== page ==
My legs felt weak and shaky as I continued to make my way through the maze of hands, faces, and voices. I felt uneasy rather than adventurous now, half sorry that I hadn't heeded Mrs. Harrington's advice and stayed near the boats. Even the dancing monkey now seemed ominous, like a wizened old man in his faded yellow suit. He seemed to be baring his little teeth and chattering some dire warning at me. I stepped back, bumping into still another body. Startled, I felt a tug at my sleeve. A bold-eyed beggar held his hand out for a coin.

I pushed my way to the edge of the crowd, and began to hurry in the direction of the boats. Once I had room to breathe again, the panic started to subside. I glanced back fearfully, but the voodoo man, or whoever he had been, was gone. Perhaps I had only imagined his frightening stare. Feeling much safer now that the Swamp Prince was in sight, I started for it, intending to board.

Suddenly, a hand touched my arm. I spun around, startled. But it was only one of the street hawkers. "Please, lady?" A pretty, light-skinned colored girl with a baby strapped to her back held out a basket of candy.

"Pralines, fresh and good, m'amoiselle."

I started to turn away. "The baby, she hungry." I glanced back toward her. The pleading eyes filled me with compassion; she looked so young, and so burdened. Though the bulk of my money was hidden away in my trunk, I carried a few spare coins in my purse. And Uncle Edward's young daughter would surely welcome a gift of fresh pralines from the city.

Even before I reached for my purse, I sensed that something was wrong and I felt the lightness of my shoulder. My groping fingers searching for the straps closed around thin air. My beaded bag was gone!

"Ohh--" A cry of alarm escaped my lips. My purse--gone! I turned and looked back into the crowd with growing alarm.

Stolen--or had I simply laid it down somewhere? In either event, it was lost, and there was no time to search. It was almost time for the boat to depart.

My heart already mourning the lost brooch, I moved away from the disappointed praline vendor. There would be no candy now. I was as penniless as one of the beggars. I took a few more steps toward the Swamp Prince when an even more terrible thought made me stop in my tracks. I had not only lost the precious brooch and my spare change--I had also lost my ticket on to Iberville! I was stranded here in New Orleans!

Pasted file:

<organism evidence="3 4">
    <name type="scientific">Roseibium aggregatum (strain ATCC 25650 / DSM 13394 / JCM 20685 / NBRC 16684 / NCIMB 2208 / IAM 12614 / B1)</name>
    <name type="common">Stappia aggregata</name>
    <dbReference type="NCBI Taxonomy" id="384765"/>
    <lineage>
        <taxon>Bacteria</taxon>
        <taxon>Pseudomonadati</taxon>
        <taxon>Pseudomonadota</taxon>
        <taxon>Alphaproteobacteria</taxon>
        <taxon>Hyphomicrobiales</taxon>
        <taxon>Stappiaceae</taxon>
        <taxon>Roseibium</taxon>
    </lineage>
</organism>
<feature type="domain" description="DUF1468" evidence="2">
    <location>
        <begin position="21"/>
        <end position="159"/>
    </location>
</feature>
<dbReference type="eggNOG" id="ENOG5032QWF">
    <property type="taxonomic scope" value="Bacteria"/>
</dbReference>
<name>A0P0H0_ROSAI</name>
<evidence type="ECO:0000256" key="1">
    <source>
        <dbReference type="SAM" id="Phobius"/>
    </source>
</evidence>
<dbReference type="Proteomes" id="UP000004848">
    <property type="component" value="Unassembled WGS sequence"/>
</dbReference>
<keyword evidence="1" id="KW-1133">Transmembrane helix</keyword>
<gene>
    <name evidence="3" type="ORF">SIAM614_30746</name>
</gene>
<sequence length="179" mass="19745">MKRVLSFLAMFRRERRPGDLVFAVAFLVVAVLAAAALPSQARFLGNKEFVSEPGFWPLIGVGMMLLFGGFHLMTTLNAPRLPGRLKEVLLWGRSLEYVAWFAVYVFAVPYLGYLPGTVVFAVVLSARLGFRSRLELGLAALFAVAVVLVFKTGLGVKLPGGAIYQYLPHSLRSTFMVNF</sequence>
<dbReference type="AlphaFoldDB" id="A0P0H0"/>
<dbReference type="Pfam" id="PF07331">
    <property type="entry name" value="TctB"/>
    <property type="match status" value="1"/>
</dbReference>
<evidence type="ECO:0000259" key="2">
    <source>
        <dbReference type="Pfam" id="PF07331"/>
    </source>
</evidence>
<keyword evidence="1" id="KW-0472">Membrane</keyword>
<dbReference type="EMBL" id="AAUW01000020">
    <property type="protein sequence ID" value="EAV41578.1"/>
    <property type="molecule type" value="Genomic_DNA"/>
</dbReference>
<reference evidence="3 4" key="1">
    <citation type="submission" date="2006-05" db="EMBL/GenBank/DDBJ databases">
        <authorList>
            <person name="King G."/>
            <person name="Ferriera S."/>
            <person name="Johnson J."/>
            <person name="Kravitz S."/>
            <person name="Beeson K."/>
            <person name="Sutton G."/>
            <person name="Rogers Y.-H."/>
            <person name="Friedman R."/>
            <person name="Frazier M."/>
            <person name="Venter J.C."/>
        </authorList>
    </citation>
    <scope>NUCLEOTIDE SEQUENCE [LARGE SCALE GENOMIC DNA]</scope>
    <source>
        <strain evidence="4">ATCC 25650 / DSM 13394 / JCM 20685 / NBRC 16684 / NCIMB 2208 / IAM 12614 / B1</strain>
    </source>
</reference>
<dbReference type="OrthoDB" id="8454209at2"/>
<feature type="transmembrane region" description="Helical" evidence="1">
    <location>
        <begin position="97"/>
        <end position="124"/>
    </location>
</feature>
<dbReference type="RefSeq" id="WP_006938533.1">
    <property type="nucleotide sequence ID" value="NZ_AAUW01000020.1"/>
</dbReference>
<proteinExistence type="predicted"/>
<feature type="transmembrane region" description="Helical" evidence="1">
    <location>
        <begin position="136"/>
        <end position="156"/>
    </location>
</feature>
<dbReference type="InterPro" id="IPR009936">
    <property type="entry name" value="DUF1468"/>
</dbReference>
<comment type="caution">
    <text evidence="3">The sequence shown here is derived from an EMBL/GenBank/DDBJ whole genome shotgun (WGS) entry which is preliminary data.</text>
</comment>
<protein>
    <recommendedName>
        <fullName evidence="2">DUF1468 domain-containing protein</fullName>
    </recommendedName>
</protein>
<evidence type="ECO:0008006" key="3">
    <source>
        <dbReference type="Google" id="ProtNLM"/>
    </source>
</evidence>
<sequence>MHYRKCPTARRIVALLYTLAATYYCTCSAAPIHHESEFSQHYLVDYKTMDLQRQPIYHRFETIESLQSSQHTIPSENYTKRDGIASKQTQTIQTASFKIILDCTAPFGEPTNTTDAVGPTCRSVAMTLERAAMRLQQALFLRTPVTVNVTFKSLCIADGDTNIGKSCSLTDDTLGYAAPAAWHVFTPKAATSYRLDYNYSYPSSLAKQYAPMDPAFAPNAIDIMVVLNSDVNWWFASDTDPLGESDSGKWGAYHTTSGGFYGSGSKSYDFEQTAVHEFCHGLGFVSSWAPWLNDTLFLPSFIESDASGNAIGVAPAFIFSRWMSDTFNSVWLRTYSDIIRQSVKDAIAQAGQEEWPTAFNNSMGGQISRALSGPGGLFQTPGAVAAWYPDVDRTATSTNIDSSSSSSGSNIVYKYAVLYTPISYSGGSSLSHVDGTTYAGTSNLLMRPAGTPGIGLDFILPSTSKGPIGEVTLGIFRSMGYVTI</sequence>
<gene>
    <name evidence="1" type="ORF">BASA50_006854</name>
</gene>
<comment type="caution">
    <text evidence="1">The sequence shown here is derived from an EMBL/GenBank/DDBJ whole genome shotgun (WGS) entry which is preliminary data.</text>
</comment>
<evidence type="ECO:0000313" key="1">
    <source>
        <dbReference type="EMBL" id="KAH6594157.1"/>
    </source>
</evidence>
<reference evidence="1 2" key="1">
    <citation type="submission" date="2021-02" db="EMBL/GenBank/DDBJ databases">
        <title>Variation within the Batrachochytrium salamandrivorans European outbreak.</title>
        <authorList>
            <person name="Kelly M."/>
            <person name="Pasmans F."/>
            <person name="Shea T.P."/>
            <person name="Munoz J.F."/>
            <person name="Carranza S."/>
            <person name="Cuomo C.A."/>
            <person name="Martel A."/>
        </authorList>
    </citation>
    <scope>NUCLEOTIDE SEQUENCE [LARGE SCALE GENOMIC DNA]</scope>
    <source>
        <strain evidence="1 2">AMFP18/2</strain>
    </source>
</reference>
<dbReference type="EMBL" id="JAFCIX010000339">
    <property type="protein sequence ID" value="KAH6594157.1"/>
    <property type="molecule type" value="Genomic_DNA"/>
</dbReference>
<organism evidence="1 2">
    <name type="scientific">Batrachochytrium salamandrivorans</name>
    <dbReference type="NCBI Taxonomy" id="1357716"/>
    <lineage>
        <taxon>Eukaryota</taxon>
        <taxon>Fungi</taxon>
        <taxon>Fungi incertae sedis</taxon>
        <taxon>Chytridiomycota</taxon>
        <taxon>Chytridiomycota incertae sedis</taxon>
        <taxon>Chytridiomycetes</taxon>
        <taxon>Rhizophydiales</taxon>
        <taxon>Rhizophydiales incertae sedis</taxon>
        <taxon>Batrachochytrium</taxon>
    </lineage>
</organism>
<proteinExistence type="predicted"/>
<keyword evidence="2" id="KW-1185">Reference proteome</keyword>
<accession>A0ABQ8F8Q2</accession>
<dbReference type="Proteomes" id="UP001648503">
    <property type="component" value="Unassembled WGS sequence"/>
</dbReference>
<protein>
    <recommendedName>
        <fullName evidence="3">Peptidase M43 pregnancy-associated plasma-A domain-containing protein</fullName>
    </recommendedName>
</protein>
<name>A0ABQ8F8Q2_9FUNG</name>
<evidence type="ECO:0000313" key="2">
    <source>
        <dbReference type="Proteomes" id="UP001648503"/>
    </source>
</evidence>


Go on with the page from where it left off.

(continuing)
What a fool I had been! Oh, why hadn't I listened to Mrs. Harrington? I stood alone, panic-stricken, penniless, and bewildered. People were beginning to board the leaky little Swamp Prince. All sense of adventure drained away, leaving me numb and frightened as I clutched the wilting rose. What was I going to do?

"Mademoiselle." The vaguely familiar voice with its hint of a French accent made me turn and look up.

"Excuse me, ma chere, but you seem upset." Surprise then relief filled me at the sight of the brown-haired man! His tawny eyes were lazily curious, questioning. "Is something wrong?"

I felt as if I had been drowning at sea. But now I had been suddenly tossed a life preserver. Surely he would help me! "My purse! It's either been lost or stolen."

He voiced his sympathy. "Then I shall help you look for it, though I doubt that it will do much good. Carnival crowds often attract the worst sort, I'm afraid. Was there anything of value?"

I started to explain about the brooch, then changed my mind. After all, what good would it do? "A small amount of change. But my ticket was in there." I tried to keep my voice from quivering. "And my boat leaves in ten minutes' time." Near tears, I added, "My--my luggage is already aboard."

"Where are you bound?"

"Iberville."

He gestured toward the small, dilapidated packet. "The Swamp Prince?

I nodded.

The thin mustache flickered above a white-toothed smile as he took my arm. "Then do not fear. It is no luxury boat, the Swamp Prince. The fare is but a few coins. I'll get you safely aboard."

"Oh, I couldn't let you pay for my ticket--I don't want to be indebted."

"You must!" he insisted.

He was right--what choice did I have? I lowered my eyes. "You are so kind. How can I ever thank you?" I imagined myself still wandering the docks as evening approached. I remembered the rough sailors, the scarred face, the menacing eyes of the voodoo man watching me through the crowd, and suppressed a little shiver.